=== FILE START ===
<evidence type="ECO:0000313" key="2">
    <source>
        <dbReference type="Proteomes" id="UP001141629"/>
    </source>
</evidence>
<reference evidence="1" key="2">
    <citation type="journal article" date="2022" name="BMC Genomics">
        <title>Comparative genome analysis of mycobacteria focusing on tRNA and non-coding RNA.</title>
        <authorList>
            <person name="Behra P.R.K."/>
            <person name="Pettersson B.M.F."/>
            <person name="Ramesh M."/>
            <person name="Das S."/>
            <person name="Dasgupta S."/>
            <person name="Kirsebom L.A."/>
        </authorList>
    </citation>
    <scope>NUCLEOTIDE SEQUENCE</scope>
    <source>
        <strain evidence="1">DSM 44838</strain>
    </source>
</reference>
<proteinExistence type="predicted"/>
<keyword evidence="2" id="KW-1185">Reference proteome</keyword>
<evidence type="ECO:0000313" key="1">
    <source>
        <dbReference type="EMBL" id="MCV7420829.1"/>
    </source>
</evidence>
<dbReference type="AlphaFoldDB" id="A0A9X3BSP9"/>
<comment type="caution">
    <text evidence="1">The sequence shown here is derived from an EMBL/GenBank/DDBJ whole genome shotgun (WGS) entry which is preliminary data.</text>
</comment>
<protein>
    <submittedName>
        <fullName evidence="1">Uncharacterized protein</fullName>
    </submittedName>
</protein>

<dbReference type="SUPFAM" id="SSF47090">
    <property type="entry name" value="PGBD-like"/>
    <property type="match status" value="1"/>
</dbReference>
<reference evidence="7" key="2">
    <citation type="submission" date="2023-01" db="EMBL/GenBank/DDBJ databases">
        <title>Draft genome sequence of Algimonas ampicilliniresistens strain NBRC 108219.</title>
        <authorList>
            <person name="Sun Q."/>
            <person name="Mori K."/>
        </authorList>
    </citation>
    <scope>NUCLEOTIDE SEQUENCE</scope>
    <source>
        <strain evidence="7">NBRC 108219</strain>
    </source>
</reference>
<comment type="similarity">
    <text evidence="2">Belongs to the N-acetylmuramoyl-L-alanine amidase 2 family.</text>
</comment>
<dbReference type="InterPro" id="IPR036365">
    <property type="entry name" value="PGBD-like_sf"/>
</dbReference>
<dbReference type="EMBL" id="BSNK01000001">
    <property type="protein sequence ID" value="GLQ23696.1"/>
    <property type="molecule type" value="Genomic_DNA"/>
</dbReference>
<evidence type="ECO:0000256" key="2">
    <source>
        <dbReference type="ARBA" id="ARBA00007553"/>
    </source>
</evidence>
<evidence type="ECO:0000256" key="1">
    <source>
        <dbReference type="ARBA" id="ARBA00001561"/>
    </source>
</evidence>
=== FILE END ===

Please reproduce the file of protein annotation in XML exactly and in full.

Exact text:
<evidence type="ECO:0000313" key="2">
    <source>
        <dbReference type="Proteomes" id="UP001141629"/>
    </source>
</evidence>
<reference evidence="1" key="2">
    <citation type="journal article" date="2022" name="BMC Genomics">
        <title>Comparative genome analysis of mycobacteria focusing on tRNA and non-coding RNA.</title>
        <authorList>
            <person name="Behra P.R.K."/>
            <person name="Pettersson B.M.F."/>
            <person name="Ramesh M."/>
            <person name="Das S."/>
            <person name="Dasgupta S."/>
            <person name="Kirsebom L.A."/>
        </authorList>
    </citation>
    <scope>NUCLEOTIDE SEQUENCE</scope>
    <source>
        <strain evidence="1">DSM 44838</strain>
    </source>
</reference>
<proteinExistence type="predicted"/>
<keyword evidence="2" id="KW-1185">Reference proteome</keyword>
<evidence type="ECO:0000313" key="1">
    <source>
        <dbReference type="EMBL" id="MCV7420829.1"/>
    </source>
</evidence>
<dbReference type="AlphaFoldDB" id="A0A9X3BSP9"/>
<comment type="caution">
    <text evidence="1">The sequence shown here is derived from an EMBL/GenBank/DDBJ whole genome shotgun (WGS) entry which is preliminary data.</text>
</comment>
<protein>
    <submittedName>
        <fullName evidence="1">Uncharacterized protein</fullName>
    </submittedName>
</protein>

<dbReference type="SUPFAM" id="SSF47090">
    <property type="entry name" value="PGBD-like"/>
    <property type="match status" value="1"/>
</dbReference>
<reference evidence="7" key="2">
    <citation type="submission" date="2023-01" db="EMBL/GenBank/DDBJ databases">
        <title>Draft genome sequence of Algimonas ampicilliniresistens strain NBRC 108219.</title>
        <authorList>
            <person name="Sun Q."/>
            <person name="Mori K."/>
        </authorList>
    </citation>
    <scope>NUCLEOTIDE SEQUENCE</scope>
    <source>
        <strain evidence="7">NBRC 108219</strain>
    </source>
</reference>
<comment type="similarity">
    <text evidence="2">Belongs to the N-acetylmuramoyl-L-alanine amidase 2 family.</text>
</comment>
<dbReference type="InterPro" id="IPR036365">
    <property type="entry name" value="PGBD-like_sf"/>
</dbReference>
<dbReference type="EMBL" id="BSNK01000001">
    <property type="protein sequence ID" value="GLQ23696.1"/>
    <property type="molecule type" value="Genomic_DNA"/>
</dbReference>
<evidence type="ECO:0000256" key="2">
    <source>
        <dbReference type="ARBA" id="ARBA00007553"/>
    </source>
</evidence>
<evidence type="ECO:0000256" key="1">
    <source>
        <dbReference type="ARBA" id="ARBA00001561"/>
    </source>
</evidence>